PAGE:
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  9. I laughed when I read this article and all the comments as I can completely associate with them, At the time of writing this, it is 6:30am, I’ve been up since 5am to undertake my latest project, which is upholstery and soft furnishing, I cannot start the powered stapler due to the noise and waking the rest of the house, so I’m bouncing off the walls, hence me coming on the net. Last month, it was home media networking, before that, words. I have to exhaust myself of the subject or hobby I have taken up before I’ll let it go, I also need to complete everything to perfection, otherwise I cannot move on. My poor, poor family!

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  10. I always knew I had a disorder of some sort when it came to my hobbies and interests. I’ll go backwards starting with my current obsession. GUITAR!

    I drive for a living to liquor stores all day merchandising them, but I’ll squeeze in some time every day to go to guitar center to search for my next guitar to buy since i’m learning on a cheap laminant guitar for the past 3 months. I play everything in the store for hours sometimes. Not just one guitar center, I go to all of them in the state I live in, a different one each day. I read reviews for hours about guitars, I make lists of which ones to go play next visit. I’ve finally picked one thank god since it was interfering with my life to some extent. I play for hours every day. My finger tips shed a layer every 3 days. they are numb and calised beyond belief. My friends are blown away by my ability after 3 months of playing. I can’t stop, won’t stop.

    This is how I get with eveything I take interest in. I’m over the top obsessed and it’s all I think about and all I wanna do in my spare time.

    I’ve been through this with –
    DJ’ing drum and bass & scratching.
    Programming drums in step sequencing software.
    collecting vinyl art toys.
    snowboarding.
    skateboarding.
    circuit bending kids toys to become musical instruments.
    the list goes on

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    • Sounds like we have a very similar OHD situation!

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      • I find the flow experience you describe while rock climbing. Everything else falls away, I find myself singularly focused on this act of moving my body up from the surface of Earth. In the course of learning to climb I found that I climbed best after I was able to focus singularly on the climb. This involves a clearing of the mind, nearly a form of meditation. This has become more and more purposeful over time. Among many other reasons I think this is why I have been persistently obsessive about rock climbing beyond my otherwise generalized spastic attachment to hobbies, OHD.

        Reading all about, buying the books relating to, repairing and listening to old tube radios does not have the same sort of persistent draw that I find from activities where I experience ‘flow’. Do you have hobbies that have been persistent outside of the decay you describe as being typical of OHD? How many of them are flow in nature?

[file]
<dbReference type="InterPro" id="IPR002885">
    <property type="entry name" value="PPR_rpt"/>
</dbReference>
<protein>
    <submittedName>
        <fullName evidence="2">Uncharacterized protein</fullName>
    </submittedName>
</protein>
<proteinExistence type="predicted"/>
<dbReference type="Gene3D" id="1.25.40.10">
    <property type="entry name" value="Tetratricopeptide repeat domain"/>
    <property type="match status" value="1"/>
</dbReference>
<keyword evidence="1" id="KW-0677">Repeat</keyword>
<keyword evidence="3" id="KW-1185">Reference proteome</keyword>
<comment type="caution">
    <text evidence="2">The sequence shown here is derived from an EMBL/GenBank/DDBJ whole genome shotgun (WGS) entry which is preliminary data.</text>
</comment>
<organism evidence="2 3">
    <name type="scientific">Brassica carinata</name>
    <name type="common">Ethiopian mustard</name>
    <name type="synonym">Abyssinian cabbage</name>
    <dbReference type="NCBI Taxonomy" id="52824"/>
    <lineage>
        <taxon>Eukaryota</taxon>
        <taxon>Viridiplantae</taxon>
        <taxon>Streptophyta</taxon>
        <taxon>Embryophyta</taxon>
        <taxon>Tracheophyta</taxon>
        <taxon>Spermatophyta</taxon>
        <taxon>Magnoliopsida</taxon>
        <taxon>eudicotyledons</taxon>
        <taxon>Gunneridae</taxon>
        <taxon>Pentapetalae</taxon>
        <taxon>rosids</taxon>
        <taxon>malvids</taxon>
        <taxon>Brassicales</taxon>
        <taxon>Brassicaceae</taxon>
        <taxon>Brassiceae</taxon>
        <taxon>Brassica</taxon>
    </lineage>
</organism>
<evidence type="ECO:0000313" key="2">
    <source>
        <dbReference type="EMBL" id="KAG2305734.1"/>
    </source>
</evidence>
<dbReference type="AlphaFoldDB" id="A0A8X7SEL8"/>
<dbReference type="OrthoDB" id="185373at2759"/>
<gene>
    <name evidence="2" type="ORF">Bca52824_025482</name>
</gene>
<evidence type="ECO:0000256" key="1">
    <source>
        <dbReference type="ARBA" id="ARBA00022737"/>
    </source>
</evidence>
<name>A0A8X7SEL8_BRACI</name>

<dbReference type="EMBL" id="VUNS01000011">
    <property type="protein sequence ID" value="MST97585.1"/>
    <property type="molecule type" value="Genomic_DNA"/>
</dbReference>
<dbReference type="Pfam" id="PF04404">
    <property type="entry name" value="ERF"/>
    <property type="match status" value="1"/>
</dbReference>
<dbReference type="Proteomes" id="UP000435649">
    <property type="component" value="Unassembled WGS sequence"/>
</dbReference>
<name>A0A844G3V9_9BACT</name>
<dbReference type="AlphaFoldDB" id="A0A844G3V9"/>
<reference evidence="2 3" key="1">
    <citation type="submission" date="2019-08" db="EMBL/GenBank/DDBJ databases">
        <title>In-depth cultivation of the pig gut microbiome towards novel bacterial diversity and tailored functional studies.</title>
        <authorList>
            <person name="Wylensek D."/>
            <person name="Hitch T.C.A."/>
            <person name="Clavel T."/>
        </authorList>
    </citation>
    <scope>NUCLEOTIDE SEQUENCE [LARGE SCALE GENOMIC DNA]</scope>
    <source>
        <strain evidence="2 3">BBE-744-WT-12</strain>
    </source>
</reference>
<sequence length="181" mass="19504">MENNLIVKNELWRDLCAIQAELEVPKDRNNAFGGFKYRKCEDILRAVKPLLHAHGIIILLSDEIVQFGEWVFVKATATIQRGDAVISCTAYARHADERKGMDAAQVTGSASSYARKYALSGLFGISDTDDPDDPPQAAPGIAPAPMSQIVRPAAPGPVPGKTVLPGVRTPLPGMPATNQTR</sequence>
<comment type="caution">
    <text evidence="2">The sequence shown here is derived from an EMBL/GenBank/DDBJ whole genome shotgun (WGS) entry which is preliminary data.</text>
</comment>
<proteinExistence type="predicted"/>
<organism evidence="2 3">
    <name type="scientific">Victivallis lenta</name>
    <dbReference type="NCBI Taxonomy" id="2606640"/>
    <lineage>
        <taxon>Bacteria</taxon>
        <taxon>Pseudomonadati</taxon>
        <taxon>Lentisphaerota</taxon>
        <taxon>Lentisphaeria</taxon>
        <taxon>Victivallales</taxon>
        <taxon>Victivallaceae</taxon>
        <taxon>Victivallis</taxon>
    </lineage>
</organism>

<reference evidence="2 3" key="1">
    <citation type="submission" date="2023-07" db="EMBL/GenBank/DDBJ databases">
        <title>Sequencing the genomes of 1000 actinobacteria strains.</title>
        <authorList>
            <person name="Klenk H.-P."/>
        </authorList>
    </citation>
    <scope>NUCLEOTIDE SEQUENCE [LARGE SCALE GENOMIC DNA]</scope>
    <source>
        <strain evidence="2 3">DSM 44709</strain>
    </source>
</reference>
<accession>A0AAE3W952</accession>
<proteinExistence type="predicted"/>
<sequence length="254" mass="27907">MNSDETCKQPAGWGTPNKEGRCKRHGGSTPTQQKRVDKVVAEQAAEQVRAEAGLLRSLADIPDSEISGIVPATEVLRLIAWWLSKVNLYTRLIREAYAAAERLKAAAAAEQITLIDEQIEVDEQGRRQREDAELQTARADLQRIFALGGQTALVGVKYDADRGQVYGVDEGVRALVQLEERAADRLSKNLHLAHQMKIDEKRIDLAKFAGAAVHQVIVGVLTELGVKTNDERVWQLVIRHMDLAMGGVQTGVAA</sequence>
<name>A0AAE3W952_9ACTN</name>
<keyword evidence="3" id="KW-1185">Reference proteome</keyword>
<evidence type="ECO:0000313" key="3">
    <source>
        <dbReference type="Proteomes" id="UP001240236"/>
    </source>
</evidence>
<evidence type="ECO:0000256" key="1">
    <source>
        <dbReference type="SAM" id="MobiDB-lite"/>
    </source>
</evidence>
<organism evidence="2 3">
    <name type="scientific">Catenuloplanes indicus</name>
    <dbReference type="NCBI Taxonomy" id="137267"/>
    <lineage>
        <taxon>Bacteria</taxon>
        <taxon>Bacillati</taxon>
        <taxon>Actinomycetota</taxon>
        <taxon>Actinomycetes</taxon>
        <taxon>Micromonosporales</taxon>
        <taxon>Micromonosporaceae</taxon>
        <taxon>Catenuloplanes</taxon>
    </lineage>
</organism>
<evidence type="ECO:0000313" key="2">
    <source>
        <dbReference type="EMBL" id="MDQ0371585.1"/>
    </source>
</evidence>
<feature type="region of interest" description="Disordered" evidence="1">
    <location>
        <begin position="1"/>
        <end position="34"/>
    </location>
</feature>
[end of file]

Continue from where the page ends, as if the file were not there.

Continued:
How do you think that OHD fits in with the idea of pursuing current passions, rather than long term goals? I am still currently pushing myself to find space to pursue hobbies that are no longer a super draw for me as they fold into a larger goal. I have successfully fulfilled some of these goals and I am grateful that I persisted after my initial fervor died away. More often than not I fail to achieve my purposed goal and this is frustrating, I’m not sure exactly where I fall in setting myself concrete future goals. Can you articulate where are you currently on your journey between passions and goals?

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        • I think rock climbing is a perfect example of where you can experience the “flow” experience. In answer to your question, yes I have many hobbies which induce a flow experience. Some are urban related like chess or video games, others are in nature like spelunking in water filled caves of Guatemala. Each requires tremendous focus “in the NOW” and dismissal of past/future.
          I’m not a fan of “goals” in general and in 2014 I decided to remove goals from my life (see http://sevenwanderstheworld.com/being-passionate-and-avoiding-goal-setting/). I believe goals are putting focus in the future and usually that focus is based on things we personally are not passionate about but rather what society or media tells us we “should” be passionate about. example: new years resolution to get to the gym or clean out the garage. both of these are usually driven by societal pressure and are not things we are passionate about pursuing. Passions are things you feel driven and compelled to do to the exclusion of other activities.